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The ambiguity of our perception

But I have seen it!
After all, I was there.
I know this feeling well. „This can’t be true!“
Someone tells about an event where both of us were there, and I?
I remember something completely different.
Do you know this too?

It is difficult for us to accept that there is no truth but only, in my example, two perceptions.

In coaching, we meet the problem on two different levels.

The coachee reports his perception, which for him is the truth.
To question this is part of coaching.

The second level is the perception of the coach.
He hears, sees and understands the conduct of his coachee and his narrative. And what he hears, sees and understands is the truth in his perception.

In everyday life, that would be perfectly fine. But when I deal professionally with people and their problems, I cannot afford the naive attitude of regarding my own perception as truth. I will have to question it fundamentally.

The psychology of perception is a relatively old, knowledgeable branch of psychology. That means that it can describe how our perception works and also which typical deceptions occur.

We know that we see things that are not there and that we do not perceive things that are in our field of vision. If other people depend on the quality of my judgement, I find that a disturbing insight.

Perception has to be an essential part of any coaching education. As a coach, I need to know that I am undoubtedly subject to error and must learn how to reduce the likelihood of error. That requires knowledge and practice.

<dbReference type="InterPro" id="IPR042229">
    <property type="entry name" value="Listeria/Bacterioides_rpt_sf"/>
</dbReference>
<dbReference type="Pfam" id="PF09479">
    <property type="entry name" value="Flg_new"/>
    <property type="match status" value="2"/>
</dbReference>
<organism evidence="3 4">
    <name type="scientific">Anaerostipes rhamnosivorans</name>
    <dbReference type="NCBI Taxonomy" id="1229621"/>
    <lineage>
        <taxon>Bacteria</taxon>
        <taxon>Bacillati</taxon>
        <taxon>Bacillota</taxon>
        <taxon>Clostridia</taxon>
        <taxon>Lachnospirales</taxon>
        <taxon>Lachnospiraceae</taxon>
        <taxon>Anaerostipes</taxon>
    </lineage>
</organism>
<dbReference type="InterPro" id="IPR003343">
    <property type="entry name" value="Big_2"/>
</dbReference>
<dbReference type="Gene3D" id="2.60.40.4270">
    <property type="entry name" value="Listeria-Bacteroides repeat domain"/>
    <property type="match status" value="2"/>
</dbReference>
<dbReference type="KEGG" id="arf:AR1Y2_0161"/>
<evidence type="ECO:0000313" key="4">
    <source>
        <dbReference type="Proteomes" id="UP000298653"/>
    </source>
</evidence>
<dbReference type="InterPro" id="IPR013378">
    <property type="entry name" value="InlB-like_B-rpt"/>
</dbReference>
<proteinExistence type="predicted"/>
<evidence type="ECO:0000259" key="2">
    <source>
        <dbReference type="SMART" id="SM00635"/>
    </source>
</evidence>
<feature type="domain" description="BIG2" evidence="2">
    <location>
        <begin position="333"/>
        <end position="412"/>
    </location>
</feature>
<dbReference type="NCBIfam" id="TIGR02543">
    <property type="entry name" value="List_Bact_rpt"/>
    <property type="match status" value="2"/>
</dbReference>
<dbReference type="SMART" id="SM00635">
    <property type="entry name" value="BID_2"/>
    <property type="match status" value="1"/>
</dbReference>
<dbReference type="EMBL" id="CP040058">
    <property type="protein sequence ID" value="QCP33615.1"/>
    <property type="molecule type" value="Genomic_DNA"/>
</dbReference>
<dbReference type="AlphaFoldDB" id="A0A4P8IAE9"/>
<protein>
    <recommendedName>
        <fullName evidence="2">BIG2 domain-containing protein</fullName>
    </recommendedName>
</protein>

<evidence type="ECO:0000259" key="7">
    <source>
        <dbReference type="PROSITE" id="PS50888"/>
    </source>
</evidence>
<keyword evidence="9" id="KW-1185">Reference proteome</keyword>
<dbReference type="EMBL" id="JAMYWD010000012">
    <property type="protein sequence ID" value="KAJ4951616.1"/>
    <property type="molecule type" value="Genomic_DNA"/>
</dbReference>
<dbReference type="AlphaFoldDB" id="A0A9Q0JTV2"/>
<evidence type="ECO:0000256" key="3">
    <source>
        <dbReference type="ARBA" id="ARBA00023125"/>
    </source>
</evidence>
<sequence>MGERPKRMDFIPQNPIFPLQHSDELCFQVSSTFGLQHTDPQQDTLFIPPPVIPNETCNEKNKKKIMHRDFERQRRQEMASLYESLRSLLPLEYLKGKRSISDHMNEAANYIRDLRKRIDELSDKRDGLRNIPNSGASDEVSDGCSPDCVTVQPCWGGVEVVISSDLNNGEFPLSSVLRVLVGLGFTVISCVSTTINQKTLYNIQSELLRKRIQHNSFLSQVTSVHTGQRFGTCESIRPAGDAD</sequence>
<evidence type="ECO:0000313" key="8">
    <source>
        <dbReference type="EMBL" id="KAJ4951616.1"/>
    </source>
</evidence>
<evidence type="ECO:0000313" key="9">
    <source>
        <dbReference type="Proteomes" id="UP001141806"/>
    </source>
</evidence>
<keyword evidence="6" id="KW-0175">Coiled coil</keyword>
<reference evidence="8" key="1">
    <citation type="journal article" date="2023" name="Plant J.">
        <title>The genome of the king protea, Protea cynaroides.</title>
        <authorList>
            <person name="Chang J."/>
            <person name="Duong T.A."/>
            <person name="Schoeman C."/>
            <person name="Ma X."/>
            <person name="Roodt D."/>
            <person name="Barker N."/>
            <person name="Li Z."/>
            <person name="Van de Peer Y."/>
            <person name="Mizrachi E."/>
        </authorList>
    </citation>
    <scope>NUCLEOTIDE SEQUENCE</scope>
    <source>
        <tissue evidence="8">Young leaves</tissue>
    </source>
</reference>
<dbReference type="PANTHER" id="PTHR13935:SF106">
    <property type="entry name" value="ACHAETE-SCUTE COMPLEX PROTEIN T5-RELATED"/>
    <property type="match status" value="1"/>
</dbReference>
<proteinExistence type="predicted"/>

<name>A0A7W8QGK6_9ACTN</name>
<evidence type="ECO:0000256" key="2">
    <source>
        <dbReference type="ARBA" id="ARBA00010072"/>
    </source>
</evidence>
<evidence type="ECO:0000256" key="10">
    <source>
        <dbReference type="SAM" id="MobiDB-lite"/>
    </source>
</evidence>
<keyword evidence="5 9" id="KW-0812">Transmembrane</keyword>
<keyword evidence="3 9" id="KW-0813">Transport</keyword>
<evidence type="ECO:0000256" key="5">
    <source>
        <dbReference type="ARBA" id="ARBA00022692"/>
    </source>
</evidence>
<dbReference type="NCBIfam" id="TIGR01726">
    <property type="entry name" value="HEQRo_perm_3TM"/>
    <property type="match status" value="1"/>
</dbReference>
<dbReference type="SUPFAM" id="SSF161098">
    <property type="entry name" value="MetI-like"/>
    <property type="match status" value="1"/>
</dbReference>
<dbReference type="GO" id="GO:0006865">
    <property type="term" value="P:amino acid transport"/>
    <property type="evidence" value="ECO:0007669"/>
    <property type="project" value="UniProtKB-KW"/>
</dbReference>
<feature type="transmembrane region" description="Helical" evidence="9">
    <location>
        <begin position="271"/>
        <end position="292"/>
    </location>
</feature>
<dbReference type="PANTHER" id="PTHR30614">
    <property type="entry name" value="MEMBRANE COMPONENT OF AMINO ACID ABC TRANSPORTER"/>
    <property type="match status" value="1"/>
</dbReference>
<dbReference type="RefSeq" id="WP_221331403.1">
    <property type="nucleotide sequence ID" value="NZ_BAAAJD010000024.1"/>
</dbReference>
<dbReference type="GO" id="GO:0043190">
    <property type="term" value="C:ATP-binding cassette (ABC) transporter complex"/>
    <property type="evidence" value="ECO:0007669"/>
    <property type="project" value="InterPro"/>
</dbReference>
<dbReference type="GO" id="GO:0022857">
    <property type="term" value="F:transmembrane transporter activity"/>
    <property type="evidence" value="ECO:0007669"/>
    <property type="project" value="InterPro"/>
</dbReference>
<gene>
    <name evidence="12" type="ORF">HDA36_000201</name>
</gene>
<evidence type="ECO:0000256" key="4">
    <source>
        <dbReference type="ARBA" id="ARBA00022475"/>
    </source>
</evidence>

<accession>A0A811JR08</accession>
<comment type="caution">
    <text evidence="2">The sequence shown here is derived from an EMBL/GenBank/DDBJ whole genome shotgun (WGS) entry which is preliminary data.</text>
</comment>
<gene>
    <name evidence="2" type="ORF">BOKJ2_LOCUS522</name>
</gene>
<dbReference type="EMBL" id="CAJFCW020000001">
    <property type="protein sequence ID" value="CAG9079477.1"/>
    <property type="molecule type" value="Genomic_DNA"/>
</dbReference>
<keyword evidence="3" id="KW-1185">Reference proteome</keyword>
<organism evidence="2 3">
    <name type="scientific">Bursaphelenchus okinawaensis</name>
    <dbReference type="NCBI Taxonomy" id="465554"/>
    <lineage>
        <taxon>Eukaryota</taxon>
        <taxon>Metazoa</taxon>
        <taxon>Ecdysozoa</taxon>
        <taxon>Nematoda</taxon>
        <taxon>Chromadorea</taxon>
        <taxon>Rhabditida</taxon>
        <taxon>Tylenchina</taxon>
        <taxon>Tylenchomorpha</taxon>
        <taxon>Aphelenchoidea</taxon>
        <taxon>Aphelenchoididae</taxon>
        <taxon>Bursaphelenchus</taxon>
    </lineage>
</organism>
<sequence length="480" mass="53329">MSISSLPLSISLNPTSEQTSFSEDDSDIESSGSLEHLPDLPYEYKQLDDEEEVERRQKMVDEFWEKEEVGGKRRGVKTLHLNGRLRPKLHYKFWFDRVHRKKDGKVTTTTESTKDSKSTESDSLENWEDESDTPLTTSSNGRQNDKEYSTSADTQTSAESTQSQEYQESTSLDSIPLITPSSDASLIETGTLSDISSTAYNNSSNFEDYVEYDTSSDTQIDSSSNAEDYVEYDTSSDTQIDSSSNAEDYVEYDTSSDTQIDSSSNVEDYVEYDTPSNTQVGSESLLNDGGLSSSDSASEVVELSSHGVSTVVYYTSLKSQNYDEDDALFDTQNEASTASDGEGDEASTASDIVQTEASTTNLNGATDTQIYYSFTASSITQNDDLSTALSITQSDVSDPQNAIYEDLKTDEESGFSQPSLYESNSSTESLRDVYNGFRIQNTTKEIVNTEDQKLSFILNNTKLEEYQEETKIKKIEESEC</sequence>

I want to name two of the most common errors of perception.
It is the experience of causality, and we cannot deal with probabilities.

Our perceptual system is designed in such a way that we experience events that are linked in time and/or place as causally linked (cause-effect). That is also true if the two events fit into a pattern anchored in our „knowledge“.
We cannot escape the impression of a causal link!

On the other hand, we know that the circumstances we deal with in coaching are always embedded in a complex set of conditions, so that 1-to-1 relations (A happened BECAUSE B was) are almost non-existent.

In coaching, this means that I always have to distrust my first impression.

Most of us experience driving a car as much safer than flying. On the other hand, most of us know that the probability of getting hurt is precisely the opposite. Naively, we can do nothing with probabilities.

This problem also arises in coaching when we have to decide what to rely on in our work. We have our own experience, the opinion of colleagues and scientifically proven facts.

When these three conflict, we can only move forward if we have at least basic epistemology knowledge. We need to be able to judge the value of our own experience and scientific work from a higher level. I think that our clients can expect that from us.

If at the end of our coaching training, we have made the knowledge of our fallibility a fixed pattern of thinking, the training has been successful.